Marie Prevost Project #3: "His Hidden Purpose" (1918)

His Hidden Purpose title screen

We’re still in the midst of the Marie Prevost Project, and we’ve jumped all the way from Marie’s 1916 short “A Scoundrel’s Toll” to one made two years later, “His Hidden Purpose.” It’s evident from Marie’s role in the film that, by 1918, she was a Sennett star. Many Sennett shorts — at least the ones I’ve seen — involve a few lead actors in the main plot with Beauties (or Kops or some similar group of slapstickians) in a secondary wacky plot. While researching, I’ve noticed that some people get very, very touchy if you refer to the female lead as a Beauty if she’s not strictly in a Beauty role, and Gloria Swanson apparently denied she was ever a Bathing Beauty. In the Beauties’ heyday, they were definitely considered second-tier actresses, background fluff at best; here, nearly a century later, many still feel the same way. I don’t really know what to make of that.

It’s interesting to see these movies in order and realize that Marie started out as a background Beauty but was promoted to lead actress in short order. Released 2 1/2 years after her (allegedly) first film in “Those Bitter Sweets,” it appears that “His Hidden Purpose” was Marie’s first starring role in a Sennett short.

And folks, she is adorable.

Marie Prevost in His Hidden PurposeThis cat is cross-eyed with rage.


I wish I could tell you what “His Hidden Purpose” is about, but this short is a difficult and confusing 12 minutes. The editing is so rapid that it occasionally becomes subliminal, especially the wacky chase scene which often is nothing more than a series of inexplicable flashes on the screen.

The movie starts out just fine, with Marie as The Girl in the Case, in love with Neal Burns, “Her Sweetheart.” But her dad wants her to marry someone else (Chester Conklin) and takes her away on vacation to get her away from Her Sweetheart. He follows them, disguised as a widow. There is a genuinely funny scene where Marie is disguised as a man to go meet her boyfriend disguised as a widow, and slapstick happens which results in Chester being found in his underpants with the widow in a barn.

Chester Conklin and Marie Prevost in His Hidden Purpose
It’s worse than you think: Chester falls for the widow. Then a criminal arrives played by Cliff Bowes, credited as An Innocent Convict but not portrayed as “innocent” as far as I can tell. To elude the cops, he sees Her Sweetheart and gets the idea to dress as the widow himself.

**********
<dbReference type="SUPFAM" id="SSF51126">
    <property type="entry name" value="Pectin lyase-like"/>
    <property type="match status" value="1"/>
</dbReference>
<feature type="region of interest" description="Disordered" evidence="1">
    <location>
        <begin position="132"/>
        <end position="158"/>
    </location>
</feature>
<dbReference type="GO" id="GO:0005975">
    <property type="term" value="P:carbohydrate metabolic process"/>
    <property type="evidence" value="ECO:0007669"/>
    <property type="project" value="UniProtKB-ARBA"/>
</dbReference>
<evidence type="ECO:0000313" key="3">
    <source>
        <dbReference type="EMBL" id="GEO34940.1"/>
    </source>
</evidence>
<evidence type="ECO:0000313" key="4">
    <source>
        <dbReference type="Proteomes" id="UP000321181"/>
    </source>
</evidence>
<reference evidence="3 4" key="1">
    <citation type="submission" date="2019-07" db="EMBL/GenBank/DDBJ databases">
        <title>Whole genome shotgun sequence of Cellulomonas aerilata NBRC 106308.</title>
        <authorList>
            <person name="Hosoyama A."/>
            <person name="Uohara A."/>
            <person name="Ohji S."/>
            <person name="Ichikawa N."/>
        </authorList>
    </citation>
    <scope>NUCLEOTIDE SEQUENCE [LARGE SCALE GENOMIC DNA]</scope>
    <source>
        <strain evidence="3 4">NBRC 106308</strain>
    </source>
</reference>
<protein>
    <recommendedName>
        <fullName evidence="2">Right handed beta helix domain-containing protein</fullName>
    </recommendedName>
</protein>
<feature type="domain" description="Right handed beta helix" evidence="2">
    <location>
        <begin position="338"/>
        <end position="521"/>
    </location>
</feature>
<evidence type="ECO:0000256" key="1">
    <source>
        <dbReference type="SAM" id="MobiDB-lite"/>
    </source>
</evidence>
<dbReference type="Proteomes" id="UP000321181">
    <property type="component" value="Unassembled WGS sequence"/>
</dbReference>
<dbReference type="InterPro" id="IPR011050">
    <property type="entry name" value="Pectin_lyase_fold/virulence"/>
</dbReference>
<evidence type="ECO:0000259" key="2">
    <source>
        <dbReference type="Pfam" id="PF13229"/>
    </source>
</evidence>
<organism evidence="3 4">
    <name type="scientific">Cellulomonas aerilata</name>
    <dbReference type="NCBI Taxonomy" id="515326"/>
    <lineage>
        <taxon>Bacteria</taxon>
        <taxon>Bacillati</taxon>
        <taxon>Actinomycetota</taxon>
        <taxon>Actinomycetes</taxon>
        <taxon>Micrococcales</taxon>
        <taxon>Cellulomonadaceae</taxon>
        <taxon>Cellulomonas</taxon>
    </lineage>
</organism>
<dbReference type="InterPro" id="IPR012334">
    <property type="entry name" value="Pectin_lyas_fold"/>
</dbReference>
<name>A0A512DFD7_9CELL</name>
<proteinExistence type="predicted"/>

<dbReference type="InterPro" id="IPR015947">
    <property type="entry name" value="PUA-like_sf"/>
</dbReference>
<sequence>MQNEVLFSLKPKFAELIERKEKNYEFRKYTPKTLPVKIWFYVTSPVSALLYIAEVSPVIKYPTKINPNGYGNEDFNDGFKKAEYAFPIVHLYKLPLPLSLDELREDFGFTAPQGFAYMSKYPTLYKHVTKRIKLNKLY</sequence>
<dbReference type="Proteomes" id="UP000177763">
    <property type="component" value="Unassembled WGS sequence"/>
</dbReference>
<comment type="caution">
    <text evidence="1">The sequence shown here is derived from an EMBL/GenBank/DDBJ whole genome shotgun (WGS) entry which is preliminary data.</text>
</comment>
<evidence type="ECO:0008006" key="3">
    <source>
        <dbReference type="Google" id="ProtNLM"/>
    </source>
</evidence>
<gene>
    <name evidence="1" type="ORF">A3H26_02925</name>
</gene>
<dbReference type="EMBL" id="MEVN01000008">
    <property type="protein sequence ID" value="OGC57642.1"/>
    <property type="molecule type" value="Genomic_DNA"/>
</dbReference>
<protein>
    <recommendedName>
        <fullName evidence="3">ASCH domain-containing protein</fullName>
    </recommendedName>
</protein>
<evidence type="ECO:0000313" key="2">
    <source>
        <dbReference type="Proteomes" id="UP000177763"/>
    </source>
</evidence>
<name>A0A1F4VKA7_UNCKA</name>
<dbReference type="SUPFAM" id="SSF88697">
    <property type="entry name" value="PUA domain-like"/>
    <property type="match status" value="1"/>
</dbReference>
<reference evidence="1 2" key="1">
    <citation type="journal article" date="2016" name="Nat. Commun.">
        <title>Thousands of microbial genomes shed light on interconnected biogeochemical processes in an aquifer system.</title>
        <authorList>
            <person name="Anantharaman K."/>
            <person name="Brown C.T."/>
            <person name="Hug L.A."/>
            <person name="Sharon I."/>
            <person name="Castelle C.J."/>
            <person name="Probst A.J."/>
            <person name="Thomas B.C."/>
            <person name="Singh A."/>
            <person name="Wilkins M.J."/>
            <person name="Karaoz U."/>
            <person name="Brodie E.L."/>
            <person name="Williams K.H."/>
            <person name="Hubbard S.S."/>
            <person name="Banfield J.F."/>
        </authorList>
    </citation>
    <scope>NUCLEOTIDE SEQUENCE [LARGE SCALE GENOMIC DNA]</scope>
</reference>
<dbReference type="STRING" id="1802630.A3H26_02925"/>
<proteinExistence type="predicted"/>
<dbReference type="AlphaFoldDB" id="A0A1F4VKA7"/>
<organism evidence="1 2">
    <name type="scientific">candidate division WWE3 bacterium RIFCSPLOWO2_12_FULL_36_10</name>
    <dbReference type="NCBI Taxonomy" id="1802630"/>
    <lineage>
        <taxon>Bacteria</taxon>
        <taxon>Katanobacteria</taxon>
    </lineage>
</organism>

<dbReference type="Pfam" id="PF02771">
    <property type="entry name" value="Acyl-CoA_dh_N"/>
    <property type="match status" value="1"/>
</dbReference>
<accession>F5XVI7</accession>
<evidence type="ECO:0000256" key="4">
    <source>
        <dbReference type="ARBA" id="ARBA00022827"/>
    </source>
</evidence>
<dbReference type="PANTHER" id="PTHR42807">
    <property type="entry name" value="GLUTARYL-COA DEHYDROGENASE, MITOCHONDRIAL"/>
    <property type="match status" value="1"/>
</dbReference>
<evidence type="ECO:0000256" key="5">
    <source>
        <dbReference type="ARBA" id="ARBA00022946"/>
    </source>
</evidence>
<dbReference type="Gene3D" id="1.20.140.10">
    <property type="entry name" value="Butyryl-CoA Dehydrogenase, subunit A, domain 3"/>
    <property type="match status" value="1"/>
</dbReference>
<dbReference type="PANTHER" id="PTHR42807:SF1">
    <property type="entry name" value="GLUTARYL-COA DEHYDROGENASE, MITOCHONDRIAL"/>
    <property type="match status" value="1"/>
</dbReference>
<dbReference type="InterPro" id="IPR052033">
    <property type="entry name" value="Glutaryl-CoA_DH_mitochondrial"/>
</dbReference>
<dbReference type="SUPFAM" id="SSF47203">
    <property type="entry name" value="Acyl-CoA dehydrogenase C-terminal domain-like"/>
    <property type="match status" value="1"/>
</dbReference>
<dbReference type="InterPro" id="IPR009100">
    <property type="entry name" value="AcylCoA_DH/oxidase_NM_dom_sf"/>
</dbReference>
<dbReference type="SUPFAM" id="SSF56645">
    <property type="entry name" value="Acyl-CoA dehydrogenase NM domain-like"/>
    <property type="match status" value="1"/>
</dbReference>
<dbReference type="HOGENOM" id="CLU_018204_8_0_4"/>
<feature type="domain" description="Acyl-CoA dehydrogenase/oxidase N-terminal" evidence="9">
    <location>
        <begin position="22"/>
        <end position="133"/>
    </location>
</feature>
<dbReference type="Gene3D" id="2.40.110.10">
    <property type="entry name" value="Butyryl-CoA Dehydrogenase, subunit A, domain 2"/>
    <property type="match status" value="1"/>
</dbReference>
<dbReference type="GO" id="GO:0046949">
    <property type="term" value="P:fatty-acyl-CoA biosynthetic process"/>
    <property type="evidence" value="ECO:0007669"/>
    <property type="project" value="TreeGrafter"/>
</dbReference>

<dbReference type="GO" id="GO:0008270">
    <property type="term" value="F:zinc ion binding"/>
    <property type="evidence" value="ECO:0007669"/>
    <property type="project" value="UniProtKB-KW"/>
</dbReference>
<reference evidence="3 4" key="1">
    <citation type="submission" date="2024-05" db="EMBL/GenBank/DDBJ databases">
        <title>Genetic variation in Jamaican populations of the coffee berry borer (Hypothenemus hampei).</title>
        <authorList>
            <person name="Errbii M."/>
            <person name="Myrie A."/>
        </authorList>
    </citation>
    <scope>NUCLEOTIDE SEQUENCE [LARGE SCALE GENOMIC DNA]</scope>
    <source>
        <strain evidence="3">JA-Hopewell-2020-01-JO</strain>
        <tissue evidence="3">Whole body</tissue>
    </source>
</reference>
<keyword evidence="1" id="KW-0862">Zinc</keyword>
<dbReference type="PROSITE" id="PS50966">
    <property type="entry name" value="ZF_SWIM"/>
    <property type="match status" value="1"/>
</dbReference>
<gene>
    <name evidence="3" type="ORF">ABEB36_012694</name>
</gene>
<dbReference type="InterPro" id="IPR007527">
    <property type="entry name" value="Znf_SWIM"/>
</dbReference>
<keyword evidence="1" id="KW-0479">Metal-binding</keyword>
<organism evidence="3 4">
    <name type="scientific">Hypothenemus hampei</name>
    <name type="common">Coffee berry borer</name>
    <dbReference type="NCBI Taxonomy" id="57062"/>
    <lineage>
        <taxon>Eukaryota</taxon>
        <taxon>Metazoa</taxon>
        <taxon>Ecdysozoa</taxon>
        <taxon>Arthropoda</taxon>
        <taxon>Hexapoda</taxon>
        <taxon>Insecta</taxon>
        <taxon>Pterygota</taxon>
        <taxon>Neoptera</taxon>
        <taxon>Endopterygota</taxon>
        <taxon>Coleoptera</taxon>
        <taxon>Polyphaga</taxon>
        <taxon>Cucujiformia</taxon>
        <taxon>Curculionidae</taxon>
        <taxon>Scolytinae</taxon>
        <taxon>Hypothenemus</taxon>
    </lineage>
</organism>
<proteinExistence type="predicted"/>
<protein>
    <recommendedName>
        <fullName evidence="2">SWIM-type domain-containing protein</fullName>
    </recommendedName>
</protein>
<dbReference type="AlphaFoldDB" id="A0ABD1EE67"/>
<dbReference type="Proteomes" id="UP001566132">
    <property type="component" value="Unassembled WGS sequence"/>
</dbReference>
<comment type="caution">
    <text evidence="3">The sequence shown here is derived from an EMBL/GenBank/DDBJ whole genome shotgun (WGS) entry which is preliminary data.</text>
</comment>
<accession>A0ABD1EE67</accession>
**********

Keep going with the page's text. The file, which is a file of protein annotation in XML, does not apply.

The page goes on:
Chester decides to take the widow to elope, and grabs the criminal instead of Neal. Someone else takes Marie and whisks her away. I don’t know who it is, just some skinny guy at the vacation/summer home place. It may be George Binns, a 30-something actor who was in a few Sennett films until he died a few months after this film was made. Marie’s father and Neal follow in hot pursuit of, well, everyone.

Behind the scenes photo during filming of “His Hidden Purpose,” courtesy of Louie at


That’s the point where the car chase scene becomes so confusing that I can’t tell who is doing what. I believe there are four vehicles: One with Marie’s father and someone who may or may not be Neal, one with three unidentified men in it, a motorcycle with Marie and that skinny guy, and a car with Al and the criminal he thinks is a widow. They all arrive at a justice of the peace at the same time, a scuffle ensues, and I think everyone gets married to the right people. Again, I am not sure. Marriage happens, that’s all I know.  But you briefly get to see Marie in a tuxedo, which is well worth the price of admission.

Status:  Released on January 27, 1918. Exists and is available on DVD from Sunrise Silents as an extra on “Skinner’s Dress Suit”.


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  1. I’m glad you’re blogging about essentially forgotten films. People should know there’s more out there than what is at Blockbuster! I’ll have to check out Sunrise Silents. I’d been wondering how to get copies of hard-to-find silent films.

  2. Thanks Cathy. It’s actually kind of frustrating, because on one hand, there are a lot of topics where something happening 100 years ago would not be hard to research. With film, though, enormous chunks of history are lost or semi-lost.

    Lauren, I definitely recommend Sunrise, but also Kino and Grapevine Video and Flicker Alley. All great places to get nice copies of rare films.

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